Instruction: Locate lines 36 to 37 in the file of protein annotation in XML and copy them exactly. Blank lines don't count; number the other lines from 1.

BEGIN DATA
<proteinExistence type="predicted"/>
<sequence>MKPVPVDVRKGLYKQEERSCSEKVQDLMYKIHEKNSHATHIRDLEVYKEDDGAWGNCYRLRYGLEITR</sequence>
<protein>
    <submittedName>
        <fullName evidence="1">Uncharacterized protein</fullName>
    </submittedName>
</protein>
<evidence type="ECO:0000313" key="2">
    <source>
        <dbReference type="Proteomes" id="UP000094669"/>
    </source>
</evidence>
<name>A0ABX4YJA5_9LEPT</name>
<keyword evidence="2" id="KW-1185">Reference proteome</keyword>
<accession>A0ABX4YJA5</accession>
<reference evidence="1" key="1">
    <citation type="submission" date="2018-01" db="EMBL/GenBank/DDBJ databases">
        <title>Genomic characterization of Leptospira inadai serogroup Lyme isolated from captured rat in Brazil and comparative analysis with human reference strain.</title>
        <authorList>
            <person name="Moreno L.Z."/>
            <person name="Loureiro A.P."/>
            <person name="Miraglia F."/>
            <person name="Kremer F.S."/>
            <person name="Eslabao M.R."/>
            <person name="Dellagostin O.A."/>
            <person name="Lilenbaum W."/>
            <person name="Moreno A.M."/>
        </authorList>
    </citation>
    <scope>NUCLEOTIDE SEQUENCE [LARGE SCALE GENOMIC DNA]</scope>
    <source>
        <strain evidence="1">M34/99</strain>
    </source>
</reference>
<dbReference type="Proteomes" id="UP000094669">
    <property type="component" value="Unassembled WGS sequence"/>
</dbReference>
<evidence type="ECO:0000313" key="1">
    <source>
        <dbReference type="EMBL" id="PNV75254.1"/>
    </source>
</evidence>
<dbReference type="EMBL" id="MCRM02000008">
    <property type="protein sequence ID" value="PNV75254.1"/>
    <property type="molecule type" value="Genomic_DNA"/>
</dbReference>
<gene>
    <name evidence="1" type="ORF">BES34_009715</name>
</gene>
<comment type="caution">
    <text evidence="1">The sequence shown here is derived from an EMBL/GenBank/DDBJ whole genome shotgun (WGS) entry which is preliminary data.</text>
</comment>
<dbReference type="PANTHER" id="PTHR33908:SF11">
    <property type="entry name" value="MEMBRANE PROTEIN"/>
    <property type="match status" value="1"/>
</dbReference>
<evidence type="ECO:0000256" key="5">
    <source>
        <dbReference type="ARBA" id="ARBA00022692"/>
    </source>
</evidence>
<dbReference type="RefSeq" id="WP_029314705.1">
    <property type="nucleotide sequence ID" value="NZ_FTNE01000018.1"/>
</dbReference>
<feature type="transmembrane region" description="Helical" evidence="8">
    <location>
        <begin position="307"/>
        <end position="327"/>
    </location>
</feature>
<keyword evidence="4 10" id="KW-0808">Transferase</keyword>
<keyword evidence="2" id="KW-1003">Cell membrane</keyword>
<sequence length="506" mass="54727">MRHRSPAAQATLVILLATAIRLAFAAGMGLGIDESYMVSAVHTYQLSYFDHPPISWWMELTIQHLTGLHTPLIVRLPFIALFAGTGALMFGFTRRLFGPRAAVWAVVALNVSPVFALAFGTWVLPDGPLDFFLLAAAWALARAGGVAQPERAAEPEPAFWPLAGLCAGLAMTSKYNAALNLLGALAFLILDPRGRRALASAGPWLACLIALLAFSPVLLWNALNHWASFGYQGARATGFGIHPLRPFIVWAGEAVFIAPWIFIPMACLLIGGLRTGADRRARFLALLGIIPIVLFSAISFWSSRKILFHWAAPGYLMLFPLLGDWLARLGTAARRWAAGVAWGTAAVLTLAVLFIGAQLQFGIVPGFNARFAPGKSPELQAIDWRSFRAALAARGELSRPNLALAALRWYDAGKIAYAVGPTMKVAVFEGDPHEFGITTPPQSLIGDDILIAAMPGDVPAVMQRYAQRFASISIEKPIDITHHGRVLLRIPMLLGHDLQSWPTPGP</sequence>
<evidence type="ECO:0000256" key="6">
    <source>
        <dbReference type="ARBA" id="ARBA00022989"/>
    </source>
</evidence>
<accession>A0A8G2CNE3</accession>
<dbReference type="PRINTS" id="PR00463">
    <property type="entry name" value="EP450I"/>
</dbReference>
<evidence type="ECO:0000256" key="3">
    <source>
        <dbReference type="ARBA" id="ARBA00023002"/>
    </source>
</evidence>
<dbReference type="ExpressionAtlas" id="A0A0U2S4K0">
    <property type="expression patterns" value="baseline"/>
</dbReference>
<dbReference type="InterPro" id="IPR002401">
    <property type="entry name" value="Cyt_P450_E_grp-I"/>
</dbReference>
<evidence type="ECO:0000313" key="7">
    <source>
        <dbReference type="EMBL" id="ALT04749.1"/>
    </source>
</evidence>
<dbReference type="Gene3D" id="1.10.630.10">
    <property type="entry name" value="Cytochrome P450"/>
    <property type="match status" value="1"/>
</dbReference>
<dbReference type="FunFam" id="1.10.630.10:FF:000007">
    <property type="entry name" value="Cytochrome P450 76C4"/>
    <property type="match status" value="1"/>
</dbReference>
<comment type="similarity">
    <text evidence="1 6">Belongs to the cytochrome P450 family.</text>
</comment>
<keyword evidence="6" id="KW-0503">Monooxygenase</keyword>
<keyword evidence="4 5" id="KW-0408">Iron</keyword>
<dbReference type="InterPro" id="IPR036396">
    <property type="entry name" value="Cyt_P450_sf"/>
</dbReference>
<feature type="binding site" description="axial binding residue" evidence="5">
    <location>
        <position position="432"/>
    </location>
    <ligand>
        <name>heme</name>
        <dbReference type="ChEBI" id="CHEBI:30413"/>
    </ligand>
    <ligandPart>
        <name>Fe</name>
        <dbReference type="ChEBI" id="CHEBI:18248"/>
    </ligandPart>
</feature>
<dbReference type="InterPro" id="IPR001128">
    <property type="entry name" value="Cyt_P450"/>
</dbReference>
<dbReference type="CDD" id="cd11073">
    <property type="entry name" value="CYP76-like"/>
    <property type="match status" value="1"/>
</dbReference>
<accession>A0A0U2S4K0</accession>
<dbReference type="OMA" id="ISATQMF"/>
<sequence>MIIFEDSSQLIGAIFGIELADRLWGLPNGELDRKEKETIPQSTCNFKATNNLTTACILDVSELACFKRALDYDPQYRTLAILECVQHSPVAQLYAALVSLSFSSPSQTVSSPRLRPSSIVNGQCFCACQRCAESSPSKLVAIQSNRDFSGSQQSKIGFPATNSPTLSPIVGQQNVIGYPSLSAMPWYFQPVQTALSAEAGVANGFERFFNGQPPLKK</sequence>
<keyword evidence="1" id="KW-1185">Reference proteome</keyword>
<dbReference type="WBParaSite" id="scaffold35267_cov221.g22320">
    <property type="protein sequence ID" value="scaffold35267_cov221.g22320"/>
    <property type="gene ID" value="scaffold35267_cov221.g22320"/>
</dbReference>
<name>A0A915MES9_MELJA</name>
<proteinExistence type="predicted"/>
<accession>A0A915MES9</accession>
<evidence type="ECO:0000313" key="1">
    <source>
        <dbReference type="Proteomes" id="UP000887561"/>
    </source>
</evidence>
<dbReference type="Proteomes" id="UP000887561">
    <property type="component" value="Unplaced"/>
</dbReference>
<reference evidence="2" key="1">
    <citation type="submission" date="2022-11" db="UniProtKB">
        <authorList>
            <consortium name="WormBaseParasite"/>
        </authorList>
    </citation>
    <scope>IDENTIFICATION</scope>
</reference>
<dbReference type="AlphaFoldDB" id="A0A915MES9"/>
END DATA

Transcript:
    <property type="component" value="Unassembled WGS sequence"/>
</dbReference>